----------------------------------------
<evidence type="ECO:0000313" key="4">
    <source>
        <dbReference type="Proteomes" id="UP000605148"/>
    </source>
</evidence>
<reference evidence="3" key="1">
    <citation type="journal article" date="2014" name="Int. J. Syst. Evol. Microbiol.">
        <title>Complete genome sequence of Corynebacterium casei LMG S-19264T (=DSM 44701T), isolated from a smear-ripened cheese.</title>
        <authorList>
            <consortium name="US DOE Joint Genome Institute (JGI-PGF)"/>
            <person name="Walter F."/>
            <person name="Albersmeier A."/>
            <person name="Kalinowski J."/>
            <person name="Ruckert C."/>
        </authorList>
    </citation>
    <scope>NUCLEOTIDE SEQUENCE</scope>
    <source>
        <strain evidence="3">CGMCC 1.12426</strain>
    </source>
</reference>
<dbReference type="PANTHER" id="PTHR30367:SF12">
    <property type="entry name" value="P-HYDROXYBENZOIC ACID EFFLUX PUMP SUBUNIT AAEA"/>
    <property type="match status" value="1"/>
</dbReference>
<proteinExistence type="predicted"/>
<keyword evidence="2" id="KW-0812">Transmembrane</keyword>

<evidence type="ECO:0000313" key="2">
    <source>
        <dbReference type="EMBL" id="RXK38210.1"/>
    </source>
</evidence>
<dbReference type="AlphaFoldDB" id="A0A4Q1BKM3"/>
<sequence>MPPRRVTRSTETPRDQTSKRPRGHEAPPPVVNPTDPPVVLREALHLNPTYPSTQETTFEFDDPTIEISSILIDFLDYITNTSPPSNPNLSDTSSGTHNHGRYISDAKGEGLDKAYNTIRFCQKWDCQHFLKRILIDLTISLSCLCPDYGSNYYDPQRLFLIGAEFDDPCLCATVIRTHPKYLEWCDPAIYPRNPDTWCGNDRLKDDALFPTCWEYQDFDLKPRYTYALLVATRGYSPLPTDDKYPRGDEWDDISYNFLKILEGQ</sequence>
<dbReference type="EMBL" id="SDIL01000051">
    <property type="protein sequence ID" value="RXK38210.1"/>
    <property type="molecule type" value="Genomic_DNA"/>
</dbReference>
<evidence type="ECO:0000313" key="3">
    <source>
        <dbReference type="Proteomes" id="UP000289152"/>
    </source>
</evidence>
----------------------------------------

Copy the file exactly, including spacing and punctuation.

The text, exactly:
<evidence type="ECO:0000313" key="4">
    <source>
        <dbReference type="Proteomes" id="UP000605148"/>
    </source>
</evidence>
<reference evidence="3" key="1">
    <citation type="journal article" date="2014" name="Int. J. Syst. Evol. Microbiol.">
        <title>Complete genome sequence of Corynebacterium casei LMG S-19264T (=DSM 44701T), isolated from a smear-ripened cheese.</title>
        <authorList>
            <consortium name="US DOE Joint Genome Institute (JGI-PGF)"/>
            <person name="Walter F."/>
            <person name="Albersmeier A."/>
            <person name="Kalinowski J."/>
            <person name="Ruckert C."/>
        </authorList>
    </citation>
    <scope>NUCLEOTIDE SEQUENCE</scope>
    <source>
        <strain evidence="3">CGMCC 1.12426</strain>
    </source>
</reference>
<dbReference type="PANTHER" id="PTHR30367:SF12">
    <property type="entry name" value="P-HYDROXYBENZOIC ACID EFFLUX PUMP SUBUNIT AAEA"/>
    <property type="match status" value="1"/>
</dbReference>
<proteinExistence type="predicted"/>
<keyword evidence="2" id="KW-0812">Transmembrane</keyword>

<evidence type="ECO:0000313" key="2">
    <source>
        <dbReference type="EMBL" id="RXK38210.1"/>
    </source>
</evidence>
<dbReference type="AlphaFoldDB" id="A0A4Q1BKM3"/>
<sequence>MPPRRVTRSTETPRDQTSKRPRGHEAPPPVVNPTDPPVVLREALHLNPTYPSTQETTFEFDDPTIEISSILIDFLDYITNTSPPSNPNLSDTSSGTHNHGRYISDAKGEGLDKAYNTIRFCQKWDCQHFLKRILIDLTISLSCLCPDYGSNYYDPQRLFLIGAEFDDPCLCATVIRTHPKYLEWCDPAIYPRNPDTWCGNDRLKDDALFPTCWEYQDFDLKPRYTYALLVATRGYSPLPTDDKYPRGDEWDDISYNFLKILEGQ</sequence>
<dbReference type="EMBL" id="SDIL01000051">
    <property type="protein sequence ID" value="RXK38210.1"/>
    <property type="molecule type" value="Genomic_DNA"/>
</dbReference>
<evidence type="ECO:0000313" key="3">
    <source>
        <dbReference type="Proteomes" id="UP000289152"/>
    </source>
</evidence>